Progressive Conservative leadership candidates care more about tax cuts than seniors. Interest in health care and seniors has prompted me to follow public statements on the topic during the PC leadership race.
On Sept. 17 The Journal published what the former CEO of Alberta Health Services, Dr. Stephen Duckett, had to say to the next premier about health care. (“Message to next premier: Please cure health system; Invest in community care, rein in collective agreements and don’t look for a quick fix.”)
On the same page I read an opinion piece from Public Interest Alberta on responses from leadership candidates to questions relating to seniors. (“Government needs to open its ears; It’s time for Alberta to have dialogue on key issues such as our aging population.”)
I then studied responses from leadership candidates to questions posed and made public by the Canadian Taxpayers Federation (CTF).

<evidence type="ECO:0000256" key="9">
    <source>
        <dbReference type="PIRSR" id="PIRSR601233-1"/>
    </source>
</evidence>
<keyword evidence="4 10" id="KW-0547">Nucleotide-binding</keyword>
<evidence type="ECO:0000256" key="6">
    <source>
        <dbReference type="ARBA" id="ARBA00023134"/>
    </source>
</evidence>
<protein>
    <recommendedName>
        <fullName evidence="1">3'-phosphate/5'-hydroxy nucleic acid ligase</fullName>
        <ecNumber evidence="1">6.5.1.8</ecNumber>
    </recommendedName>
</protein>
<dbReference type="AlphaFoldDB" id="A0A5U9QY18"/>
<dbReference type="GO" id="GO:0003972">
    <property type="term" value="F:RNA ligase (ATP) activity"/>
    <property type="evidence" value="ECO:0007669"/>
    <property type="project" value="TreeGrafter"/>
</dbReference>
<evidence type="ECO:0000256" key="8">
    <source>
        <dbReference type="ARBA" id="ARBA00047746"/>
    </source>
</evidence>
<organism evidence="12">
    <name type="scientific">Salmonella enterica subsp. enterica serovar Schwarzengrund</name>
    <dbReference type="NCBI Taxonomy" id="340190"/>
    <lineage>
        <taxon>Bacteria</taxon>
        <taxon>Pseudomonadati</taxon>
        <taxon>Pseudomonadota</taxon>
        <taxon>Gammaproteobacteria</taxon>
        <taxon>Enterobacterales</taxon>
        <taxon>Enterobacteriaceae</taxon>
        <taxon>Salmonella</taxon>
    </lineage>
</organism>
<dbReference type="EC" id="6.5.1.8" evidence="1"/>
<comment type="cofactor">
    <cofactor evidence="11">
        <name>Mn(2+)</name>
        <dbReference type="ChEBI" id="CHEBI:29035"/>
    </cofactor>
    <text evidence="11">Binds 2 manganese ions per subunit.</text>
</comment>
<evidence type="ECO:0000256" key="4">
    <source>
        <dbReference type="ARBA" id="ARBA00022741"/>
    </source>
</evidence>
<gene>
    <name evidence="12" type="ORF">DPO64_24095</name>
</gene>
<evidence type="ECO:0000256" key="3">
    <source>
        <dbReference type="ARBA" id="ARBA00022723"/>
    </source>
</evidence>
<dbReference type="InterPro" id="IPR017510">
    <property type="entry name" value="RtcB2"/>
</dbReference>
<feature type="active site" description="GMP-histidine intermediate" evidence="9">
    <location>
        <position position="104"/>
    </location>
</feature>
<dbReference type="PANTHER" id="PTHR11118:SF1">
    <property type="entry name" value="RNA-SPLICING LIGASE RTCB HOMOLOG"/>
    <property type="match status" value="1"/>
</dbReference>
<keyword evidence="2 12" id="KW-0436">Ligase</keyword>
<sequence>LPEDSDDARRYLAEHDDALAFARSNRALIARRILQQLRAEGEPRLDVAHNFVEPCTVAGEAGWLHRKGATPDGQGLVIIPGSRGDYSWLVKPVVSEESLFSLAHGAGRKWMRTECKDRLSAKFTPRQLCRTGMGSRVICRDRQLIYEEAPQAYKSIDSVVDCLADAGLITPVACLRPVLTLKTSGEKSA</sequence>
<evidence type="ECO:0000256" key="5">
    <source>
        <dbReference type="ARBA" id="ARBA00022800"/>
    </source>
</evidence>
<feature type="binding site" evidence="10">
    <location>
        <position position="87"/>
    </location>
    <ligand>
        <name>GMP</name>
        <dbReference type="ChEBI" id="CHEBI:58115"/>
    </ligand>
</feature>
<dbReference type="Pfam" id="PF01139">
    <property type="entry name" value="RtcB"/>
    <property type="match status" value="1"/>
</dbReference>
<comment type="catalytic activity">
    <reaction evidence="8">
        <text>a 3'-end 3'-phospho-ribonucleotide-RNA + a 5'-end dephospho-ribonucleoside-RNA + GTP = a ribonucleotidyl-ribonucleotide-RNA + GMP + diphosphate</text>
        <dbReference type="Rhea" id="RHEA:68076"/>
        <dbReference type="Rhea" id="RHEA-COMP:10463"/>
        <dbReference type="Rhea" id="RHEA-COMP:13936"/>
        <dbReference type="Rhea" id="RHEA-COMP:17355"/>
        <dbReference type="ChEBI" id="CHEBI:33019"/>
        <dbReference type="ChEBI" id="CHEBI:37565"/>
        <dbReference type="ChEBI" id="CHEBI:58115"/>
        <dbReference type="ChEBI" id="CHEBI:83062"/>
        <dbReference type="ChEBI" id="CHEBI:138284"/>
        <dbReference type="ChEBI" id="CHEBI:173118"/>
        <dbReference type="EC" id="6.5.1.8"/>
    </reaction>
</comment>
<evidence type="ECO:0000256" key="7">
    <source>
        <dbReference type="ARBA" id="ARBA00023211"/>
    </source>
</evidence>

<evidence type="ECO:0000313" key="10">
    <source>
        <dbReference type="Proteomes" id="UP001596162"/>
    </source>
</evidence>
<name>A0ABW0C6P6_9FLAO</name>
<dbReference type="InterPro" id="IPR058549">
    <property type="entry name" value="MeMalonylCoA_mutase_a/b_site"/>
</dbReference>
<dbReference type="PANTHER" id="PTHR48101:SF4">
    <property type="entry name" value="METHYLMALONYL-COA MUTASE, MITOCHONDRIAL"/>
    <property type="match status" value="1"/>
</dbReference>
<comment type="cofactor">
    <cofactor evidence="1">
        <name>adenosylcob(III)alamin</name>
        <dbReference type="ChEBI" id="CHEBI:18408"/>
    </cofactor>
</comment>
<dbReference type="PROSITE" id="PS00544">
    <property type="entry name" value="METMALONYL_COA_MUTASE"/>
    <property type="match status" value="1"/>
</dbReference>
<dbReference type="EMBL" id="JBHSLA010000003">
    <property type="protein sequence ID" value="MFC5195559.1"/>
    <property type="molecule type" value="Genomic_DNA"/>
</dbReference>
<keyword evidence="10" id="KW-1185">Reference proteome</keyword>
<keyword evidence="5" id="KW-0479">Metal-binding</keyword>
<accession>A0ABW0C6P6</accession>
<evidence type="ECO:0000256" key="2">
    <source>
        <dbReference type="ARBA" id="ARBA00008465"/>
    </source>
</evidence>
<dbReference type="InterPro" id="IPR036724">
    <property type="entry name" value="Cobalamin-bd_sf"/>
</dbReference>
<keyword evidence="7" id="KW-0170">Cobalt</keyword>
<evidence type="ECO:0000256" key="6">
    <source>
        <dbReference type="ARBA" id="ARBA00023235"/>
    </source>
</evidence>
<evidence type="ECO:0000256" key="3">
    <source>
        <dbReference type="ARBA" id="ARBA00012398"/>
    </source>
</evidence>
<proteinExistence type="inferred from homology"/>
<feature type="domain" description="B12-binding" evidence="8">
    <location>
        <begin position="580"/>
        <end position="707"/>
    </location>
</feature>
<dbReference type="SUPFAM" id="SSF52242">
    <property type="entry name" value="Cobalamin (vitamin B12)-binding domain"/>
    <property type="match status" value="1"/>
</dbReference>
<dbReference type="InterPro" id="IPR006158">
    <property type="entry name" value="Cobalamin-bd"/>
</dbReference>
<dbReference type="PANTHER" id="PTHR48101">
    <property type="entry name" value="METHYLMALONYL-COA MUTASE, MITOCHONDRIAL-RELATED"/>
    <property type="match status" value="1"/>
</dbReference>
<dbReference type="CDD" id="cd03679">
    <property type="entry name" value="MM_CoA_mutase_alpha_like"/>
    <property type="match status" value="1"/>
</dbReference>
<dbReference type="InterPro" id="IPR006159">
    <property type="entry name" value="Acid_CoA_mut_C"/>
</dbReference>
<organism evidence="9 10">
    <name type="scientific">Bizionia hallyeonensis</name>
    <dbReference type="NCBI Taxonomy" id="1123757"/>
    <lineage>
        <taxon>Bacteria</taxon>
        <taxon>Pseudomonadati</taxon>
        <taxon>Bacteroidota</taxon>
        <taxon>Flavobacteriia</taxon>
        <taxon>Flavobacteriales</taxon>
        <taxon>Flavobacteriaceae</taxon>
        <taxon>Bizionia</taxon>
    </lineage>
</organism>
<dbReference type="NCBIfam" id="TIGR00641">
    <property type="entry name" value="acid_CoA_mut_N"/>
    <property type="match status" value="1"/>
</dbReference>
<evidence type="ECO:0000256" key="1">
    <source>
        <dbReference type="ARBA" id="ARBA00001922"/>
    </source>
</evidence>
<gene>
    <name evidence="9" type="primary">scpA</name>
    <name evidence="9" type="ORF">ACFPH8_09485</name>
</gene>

Leadership candidates responded diligently to every question posed by the CTF, an organization with a distinct bias in favour of privatized health care.
None of the CTF’s questions aimed at serving the interest of seniors, the very people who have collectively paid more taxes and contributed more and for longer to society than any other demographic group.
Public Interest Alberta heard little from the candidates with the exception of Alison Redford, who took the time to address some issues raised by the non-partisan organization. No commitment was in favour of stopping the commercialization of continuing-care services. Surprisingly, support for improved services for seniors and others needing health-care services came from Duckett.
Health care does not come cheap, and Albertans already pay more out-of-pocket for health care than people in other provinces, so why do leadership candidates keep pushing the privatization button at public expense?
We cannot afford privatization of public services. In fact, if the trend to privatize anything that isn’t tied down does not stop, the cost to society in lost social programs will increase dramatically while the boomers age in place, or more likely, if they are not rich, age in a place that does not have the health services they need.
Baldwin Reichwein, Edmonton